And just to throw a monkey in the works, a possibly 10/5, "This Side of Paradise" is perhaps THE MOST narcissistic and ultimatley "why should I care you've learned who you are" novel touted as literature in the early 20th Century. Yet it put F. Scott "on the map," and was followed by what in my book definitely is a 10/10, The Great Gatsby, metioned before as not selling that well when it first came out but falling under the category of "literature" despite being, ultimately, a "who-done-it" murder mystery.

Terin Tashi Miller said...

Correcting typo in last post: ultimately.

And for an example of writing with definite purpose in a particular style that does not detract from the story, I still highly recommend The Prince of Tides by Pat Conroy.

Read it while living in South Carolina's "lowcountry." The rhythm of the words, the way in which they're strung together, almost immitating the waves of the ocean and the sound of the ocean breeze in the palmettos...I can't describe how well the style of the prose evoked the story being told.

kimberlyloomis said...

For a 10 in writing all words must matter to the story in feel and plot. Loads of books I've grabbed from the library have gotten below a 7 (the lowest I'll tolerate) in writing because almost half the pages wind up being unnecessary to the movement of the story and/or development of the characters. If I wanted to watch a movie, I'd watch a movie but since we're talking about books the words used matter.

10/10 for me would be something like "The Road", "Lord of the Rings" or "To Kill a Mockingbird". If the writing is excellent and the story something "normal" that writing will make it seem different and unique enough to warrant my time investment.

Susan Cushman said...

I go with 10 writing/5 story. Even where movies are concerned. Where Jamie thought Eat Pray Love got slow in the India part, I was just happy to enjoy the beauty of the characters, the acting, the film making. I'm the same with books. I'm into character-driven more than plot-driven, and just beautiful literary prose.

Anonymous said...

I think I can deal with a 5/5 as long as the writing makes sense to me. Otherwise, I'm opposite of Nathan, I think...there are certain extremely popular authors I can't get through page 1 and I saw the movie, so I KNOW it was a heckuva story. Yet the prose... And this coming from someone unpublished. It's not snobbery...habit, maybe? Like I just can't stick with it and it's frustrating, 'cause (not to be redundant, redundant like a tiny morsel redundant...:)) I know I'm missing a great story.

So, I work toward both better plotting and more lucidity in my own writing.

Cathi said...

My attention span is about the length of a gnat, so the story has to be close to a 10. Then again, weak writing is a distraction. I just finished a novel that was so poorly written, and the plot was so blah, it was hard to concentrate on because I kept editing as I read.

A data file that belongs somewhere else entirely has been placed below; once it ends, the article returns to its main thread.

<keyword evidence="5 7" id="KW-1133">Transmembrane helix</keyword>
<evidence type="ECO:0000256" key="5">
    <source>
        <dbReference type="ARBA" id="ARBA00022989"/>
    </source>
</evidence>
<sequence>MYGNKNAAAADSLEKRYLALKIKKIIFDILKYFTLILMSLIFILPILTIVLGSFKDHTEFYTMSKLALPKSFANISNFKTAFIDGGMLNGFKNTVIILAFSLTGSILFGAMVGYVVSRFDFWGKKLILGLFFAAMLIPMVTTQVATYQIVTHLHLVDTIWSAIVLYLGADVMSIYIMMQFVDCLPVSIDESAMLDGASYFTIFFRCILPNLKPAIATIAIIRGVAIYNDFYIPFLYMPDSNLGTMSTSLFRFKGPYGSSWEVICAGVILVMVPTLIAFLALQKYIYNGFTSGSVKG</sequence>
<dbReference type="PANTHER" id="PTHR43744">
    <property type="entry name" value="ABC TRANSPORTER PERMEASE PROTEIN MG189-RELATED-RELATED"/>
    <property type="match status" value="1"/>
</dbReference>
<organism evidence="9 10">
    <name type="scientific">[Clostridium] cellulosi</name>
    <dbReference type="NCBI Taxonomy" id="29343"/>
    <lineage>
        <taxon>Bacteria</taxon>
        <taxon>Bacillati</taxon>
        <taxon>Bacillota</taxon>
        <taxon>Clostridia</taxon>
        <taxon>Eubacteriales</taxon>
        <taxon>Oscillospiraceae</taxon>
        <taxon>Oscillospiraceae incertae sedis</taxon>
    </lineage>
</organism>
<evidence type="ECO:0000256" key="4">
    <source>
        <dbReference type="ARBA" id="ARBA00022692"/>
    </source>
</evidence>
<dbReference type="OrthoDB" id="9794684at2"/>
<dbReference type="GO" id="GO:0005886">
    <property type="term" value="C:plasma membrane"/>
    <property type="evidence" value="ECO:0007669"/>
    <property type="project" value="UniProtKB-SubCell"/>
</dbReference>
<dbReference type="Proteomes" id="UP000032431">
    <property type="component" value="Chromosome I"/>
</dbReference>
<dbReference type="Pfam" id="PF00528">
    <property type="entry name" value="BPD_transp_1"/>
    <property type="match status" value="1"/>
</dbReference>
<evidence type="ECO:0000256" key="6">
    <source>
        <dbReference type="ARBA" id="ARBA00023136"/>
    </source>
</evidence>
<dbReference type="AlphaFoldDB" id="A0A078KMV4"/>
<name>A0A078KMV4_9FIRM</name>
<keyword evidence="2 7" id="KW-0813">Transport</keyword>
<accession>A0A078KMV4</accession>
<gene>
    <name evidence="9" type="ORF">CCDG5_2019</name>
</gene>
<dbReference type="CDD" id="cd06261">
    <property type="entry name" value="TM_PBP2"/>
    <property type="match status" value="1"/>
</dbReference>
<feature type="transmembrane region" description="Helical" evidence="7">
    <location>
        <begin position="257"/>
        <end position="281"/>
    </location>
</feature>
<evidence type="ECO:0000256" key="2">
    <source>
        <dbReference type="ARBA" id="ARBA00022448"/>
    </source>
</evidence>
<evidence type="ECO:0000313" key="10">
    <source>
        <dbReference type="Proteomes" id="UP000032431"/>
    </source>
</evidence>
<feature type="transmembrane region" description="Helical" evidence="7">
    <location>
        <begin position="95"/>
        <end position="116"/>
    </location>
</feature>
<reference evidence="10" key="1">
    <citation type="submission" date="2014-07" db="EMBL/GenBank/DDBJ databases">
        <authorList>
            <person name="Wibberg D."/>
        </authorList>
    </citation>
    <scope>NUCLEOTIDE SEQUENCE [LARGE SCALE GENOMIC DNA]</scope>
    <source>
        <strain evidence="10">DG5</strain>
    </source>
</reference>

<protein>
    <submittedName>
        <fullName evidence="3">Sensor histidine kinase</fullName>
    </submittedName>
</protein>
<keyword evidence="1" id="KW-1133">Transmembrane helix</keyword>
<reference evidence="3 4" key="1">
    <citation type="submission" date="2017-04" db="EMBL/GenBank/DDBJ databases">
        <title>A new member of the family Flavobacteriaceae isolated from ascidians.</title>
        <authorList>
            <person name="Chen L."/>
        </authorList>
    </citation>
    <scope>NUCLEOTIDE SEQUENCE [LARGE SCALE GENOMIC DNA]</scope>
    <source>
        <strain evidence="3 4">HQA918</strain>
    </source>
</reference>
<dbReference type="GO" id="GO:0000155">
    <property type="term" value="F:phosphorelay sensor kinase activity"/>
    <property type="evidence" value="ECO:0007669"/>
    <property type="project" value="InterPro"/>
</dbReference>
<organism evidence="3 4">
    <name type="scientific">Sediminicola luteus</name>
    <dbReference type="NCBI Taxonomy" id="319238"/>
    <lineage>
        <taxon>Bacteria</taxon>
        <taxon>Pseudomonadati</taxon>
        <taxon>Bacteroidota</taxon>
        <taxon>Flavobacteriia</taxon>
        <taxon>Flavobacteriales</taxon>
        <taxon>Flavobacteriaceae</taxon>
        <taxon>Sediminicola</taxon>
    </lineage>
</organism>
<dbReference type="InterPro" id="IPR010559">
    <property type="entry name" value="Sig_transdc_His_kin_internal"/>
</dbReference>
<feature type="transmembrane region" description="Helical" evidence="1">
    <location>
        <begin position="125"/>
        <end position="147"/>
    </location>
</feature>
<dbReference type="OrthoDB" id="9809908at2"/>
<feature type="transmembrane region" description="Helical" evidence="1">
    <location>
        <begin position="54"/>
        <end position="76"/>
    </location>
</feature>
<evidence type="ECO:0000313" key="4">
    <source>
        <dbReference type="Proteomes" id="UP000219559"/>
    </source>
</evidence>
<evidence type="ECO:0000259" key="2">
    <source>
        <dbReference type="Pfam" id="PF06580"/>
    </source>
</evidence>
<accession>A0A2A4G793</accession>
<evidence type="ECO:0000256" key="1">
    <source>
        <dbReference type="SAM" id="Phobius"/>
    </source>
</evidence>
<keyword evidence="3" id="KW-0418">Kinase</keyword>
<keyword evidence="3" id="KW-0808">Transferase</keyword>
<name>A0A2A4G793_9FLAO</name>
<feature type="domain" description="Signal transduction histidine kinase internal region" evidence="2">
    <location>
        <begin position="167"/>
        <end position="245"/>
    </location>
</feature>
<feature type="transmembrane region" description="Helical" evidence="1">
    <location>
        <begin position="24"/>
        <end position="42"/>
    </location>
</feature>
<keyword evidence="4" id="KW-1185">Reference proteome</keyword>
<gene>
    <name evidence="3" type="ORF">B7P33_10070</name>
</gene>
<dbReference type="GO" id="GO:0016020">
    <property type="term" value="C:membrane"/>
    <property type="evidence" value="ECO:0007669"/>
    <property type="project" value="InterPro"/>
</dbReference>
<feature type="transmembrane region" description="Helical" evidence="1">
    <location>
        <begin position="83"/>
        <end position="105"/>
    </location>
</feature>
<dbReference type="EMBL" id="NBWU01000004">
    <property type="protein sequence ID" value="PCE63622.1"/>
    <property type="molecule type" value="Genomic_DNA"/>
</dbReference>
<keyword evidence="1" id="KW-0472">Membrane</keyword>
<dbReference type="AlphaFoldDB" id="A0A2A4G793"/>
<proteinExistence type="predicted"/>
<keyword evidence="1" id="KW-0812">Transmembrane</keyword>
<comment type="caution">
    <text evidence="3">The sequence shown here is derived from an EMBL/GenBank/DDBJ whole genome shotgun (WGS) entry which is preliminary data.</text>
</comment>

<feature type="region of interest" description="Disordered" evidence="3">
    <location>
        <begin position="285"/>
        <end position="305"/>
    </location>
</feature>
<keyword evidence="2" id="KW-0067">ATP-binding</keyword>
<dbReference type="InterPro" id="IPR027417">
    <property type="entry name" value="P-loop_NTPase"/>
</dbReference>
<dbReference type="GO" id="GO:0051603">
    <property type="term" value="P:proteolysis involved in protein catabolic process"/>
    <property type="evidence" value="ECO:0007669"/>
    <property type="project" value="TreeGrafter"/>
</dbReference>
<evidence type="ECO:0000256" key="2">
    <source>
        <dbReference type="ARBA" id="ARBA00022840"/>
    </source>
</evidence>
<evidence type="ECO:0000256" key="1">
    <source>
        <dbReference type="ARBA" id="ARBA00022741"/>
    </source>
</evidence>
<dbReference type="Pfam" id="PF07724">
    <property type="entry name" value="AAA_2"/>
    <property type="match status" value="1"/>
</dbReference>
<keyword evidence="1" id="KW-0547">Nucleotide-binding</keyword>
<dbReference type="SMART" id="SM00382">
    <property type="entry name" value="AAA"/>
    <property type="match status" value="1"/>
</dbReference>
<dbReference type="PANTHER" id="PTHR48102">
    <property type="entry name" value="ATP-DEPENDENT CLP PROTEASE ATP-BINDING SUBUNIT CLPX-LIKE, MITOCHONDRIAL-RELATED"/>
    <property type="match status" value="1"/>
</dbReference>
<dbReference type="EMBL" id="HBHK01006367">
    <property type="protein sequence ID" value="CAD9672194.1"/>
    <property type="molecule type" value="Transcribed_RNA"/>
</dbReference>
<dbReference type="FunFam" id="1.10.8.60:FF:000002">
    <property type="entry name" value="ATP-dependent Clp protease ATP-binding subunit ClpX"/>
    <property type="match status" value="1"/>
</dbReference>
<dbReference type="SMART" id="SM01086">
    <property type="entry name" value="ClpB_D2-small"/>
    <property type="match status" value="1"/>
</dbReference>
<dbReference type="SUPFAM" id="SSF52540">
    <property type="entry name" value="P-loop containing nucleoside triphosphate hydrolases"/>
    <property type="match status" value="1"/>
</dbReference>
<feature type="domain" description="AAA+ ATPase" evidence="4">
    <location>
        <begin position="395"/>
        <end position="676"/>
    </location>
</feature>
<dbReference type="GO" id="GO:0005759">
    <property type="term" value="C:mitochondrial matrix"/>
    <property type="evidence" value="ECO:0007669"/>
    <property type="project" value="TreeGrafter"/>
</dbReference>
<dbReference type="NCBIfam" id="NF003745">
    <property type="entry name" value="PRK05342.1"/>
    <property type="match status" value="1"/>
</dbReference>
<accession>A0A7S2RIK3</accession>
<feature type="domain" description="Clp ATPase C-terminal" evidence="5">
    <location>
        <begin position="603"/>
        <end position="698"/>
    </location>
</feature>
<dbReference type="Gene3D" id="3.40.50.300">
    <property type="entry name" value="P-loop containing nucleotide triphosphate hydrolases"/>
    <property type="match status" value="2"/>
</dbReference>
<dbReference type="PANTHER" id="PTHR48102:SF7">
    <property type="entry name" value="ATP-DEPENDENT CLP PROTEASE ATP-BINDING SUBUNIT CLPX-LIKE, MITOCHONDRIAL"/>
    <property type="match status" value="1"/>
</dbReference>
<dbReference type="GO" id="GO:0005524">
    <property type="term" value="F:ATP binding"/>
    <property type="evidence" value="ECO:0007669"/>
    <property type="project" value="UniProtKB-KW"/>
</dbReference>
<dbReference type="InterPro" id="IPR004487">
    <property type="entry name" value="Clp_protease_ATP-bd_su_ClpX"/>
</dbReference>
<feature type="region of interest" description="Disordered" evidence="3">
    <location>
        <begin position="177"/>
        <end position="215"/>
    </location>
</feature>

Ishta Mercurio said...

I tend to be higher on the storytelling end. I can take really low-scale (like, 2 or 3) writing if the story is really good. But without a good story, the writing has to be at least an 8 to make up for it, and the characters still have to be really compelling.

treeoflife said...

0-5 Writing
10 Story

I honestly don't like overly fancy writing. I've put away more than one book where the writer was more determined to show off their mastery of language than actually tell a good story. Too many authors do this in the first few pages of their books, and it irritates me.

It's all about the story. The writing must do nothing more than let the story be told well!

bsgibson said...

Storytelling has to be high and the writing at least a 5 or 6 and better if 9 or 10. However, I'm forgiving on the writing side, but demand an interesting story that carries me page to page.

cheekychook said...

I'd have to say my ideal ratio is 10 storyline/8 writing. Here's why.

If a storyline is fantastic (10), and is explained decently (anything over a 5/6 writing), it will lure me in---an awesome story (great characters, interesting plot)will have me hooked. If the writing is a also a 10, meaning it is consistently flawless throughout the book, chances are there will be some points where I'm actually pulled out of the story because the writing is so....well...good. The writing will command as much of my attention as the story---and that will break the spell. (Below average writing breaks the spell in an equivalent way, no matter how good the story is.)

I think part of the reason the writing can get away with being less-than-stellar, as long as the storyline is amazing, is that less-than-perfect writing (say 6-9) still hits the occasional 10---the sentence here or there that is so off-the-charts spot on that you gasp and think "Wow" because it was the ideal way to express that particular nuance. Those occasional *gasp* moments of perfect prose can be the "sweet spots" of below-10 writing that are the sublime compliment to a 10 storyline---like when you take a bite of an ice cream sundae and manage to scoop up the perfect ratio of ice cream to toppings.